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CRNA Week 2017 Celebrated CNHP Style

February 15, 2017

CRNA Week in Review
CNHP has no difficulty finding ways to recognize and celebrate nursing. And while May is the hot month for observances with Florence Nightingale's birthday at the center, January 22 - 28 is National CRNA Week—a week focusing solely on certified registered nurse anesthetists. There were activities all week to celebrate “Safe and Effective Anesthesia Care for Every Patient,.” this year’s theme. While providing safe and effective anesthetics to millions of patients for every kind of procedure every year is the promise of the profession, the theme for the 2017 awareness week selected by the American Association of Nurse Anesthetists shines a spotlight on just how important that promise is.
The AANA established National CRNA Week 18 years ago to educate patients and the public about anesthesia safety and the benefits of receiving anesthesia care from CRNAs. Nurse anesthetists have been providing anesthesia care to patients in the United States for more than 150 years and have been the main providers to U.S. military personnel on the front lines since WWI. While nurses first provided anesthesia to wounded soldiers during the Civil War, the CRNA credential didn’t exist until 1956. “I'm grateful to be here studying at Drexel and I'm blessed to know that, one day, I will be among very strong leaders who have forged an indelible path of excellence, compassion and care,” said first year nurse anesthetist student Claudine Lombardo. It is through sharing with the public the long history, rigorous educational requirements and statistics (like nurse anesthetists safely deliver approximately 43 million anesthetics to patients each year in the United States) that are changing the way this profession is seen.
“Every year during CRNA week, we hold a welcome lunch to honor the new class,” said Suzanne Ariza, CRNA, MSN, CCRN ‘94/’06/’09. “Class representatives share words of wisdom with the freshmen and students of all the classes get to mingle,” Ariza added. Rachel Dubitsky, just finishing up her first month as a SRNA, commented on just how important it is to meet other people in the program. “No one truly understands this exciting, overwhelming, and life changing journey other than those who have, or are currently experiencing it,” she said. Amy Martino, another first-year student, said she was motivated by being with other Drexel students and celebrating this special profession with them.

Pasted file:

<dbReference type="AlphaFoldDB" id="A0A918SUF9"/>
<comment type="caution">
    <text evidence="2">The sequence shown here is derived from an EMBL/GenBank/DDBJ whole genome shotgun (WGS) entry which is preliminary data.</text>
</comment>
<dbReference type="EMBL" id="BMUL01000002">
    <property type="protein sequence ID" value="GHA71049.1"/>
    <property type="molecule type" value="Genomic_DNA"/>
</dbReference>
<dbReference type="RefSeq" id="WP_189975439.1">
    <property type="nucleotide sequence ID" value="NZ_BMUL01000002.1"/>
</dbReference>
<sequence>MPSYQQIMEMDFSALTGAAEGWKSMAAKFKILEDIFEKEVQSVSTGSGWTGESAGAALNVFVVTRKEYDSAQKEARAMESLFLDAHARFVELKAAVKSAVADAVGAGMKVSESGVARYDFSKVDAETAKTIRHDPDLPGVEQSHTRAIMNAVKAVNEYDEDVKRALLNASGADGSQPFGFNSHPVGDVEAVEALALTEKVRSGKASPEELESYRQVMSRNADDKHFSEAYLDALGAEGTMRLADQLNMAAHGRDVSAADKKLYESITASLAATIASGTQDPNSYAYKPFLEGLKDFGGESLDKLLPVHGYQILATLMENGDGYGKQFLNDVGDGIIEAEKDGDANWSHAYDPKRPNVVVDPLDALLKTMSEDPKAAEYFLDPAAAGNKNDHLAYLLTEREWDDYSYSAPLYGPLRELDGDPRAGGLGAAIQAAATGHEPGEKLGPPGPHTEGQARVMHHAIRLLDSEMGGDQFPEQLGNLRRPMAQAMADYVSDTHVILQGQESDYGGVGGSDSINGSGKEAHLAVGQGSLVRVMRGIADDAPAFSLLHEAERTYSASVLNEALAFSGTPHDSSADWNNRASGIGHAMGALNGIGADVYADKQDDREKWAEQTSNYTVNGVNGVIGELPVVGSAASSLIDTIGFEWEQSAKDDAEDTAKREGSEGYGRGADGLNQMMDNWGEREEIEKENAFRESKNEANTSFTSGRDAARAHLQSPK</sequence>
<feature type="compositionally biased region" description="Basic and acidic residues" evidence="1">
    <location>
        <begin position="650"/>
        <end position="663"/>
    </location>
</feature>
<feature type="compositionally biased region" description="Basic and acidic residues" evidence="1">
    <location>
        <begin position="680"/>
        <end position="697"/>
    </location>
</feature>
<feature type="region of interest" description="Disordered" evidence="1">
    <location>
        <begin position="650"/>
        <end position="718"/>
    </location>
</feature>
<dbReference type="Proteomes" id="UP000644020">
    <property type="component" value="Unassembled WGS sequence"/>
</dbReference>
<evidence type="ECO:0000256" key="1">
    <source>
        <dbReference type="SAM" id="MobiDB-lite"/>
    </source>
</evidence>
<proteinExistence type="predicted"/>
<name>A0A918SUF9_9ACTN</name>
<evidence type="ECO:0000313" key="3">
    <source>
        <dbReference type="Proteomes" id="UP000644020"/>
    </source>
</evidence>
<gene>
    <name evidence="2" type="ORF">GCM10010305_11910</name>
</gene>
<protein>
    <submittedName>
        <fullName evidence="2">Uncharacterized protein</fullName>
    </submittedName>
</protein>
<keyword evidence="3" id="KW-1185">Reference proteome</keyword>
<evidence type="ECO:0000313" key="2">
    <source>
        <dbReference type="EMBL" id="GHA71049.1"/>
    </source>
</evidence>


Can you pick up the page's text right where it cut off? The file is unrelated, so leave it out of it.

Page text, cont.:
In addition to the welcome lunch, students participated in a couple of community service projects. Second-year SRNAs Jason Lo, Eric Grider and Mark Prudente volunteered at a flu immunization clinic through the Philadelphia Department of Public Health while a group volunteered at St. John’s Hospice. “Volunteering at St. Johns Hospice was a great way to give back to the community and take a break from rigorous coursework,” Martino stated. St. John’s provides day services to homeless and needy men of Philadelphia and serves nearly 325 hot nutritious meals to them each weekday. CNHP’s SRNA students served lunch to the men during CRNA Week. “For many of the men who attend this luncheon each day, it is often the only time they eat a real meal,” Dubitsky explained. “It was in that moment that I realized how little my problems are in comparison to what these men go through every day…in a city just several minutes from where I grew up,” she added. Lombardo revealed a valuable lesson she took away from the experience: 
“Being a CRNA you are putting patients in a delicate position, but all too often we, as professionals, can forget why we chose the career path we did. Volunteering at St. John's was the reminder I needed to know that every encounter I make with someone is meaningful and that every person is deserving of their dignity and our respect.”
It is a common perspective unique to CRNAs that regardless of the activity — practicing, volunteering or advocating — it takes a great deal of dedication and empathy. Their work is patient-centric and, of course, revolves around safe procedures, but it also involves calming fears and building trust with their patients. “I have not only come to realize the many ways my life is going to change for the better, but the many ways I can positively impact the lives of others,” Dubitsky expressed. “I am so grateful for the educational opportunity that I have been given, and what better way to show my appreciation than through community outreach.”

By: Roberta Perry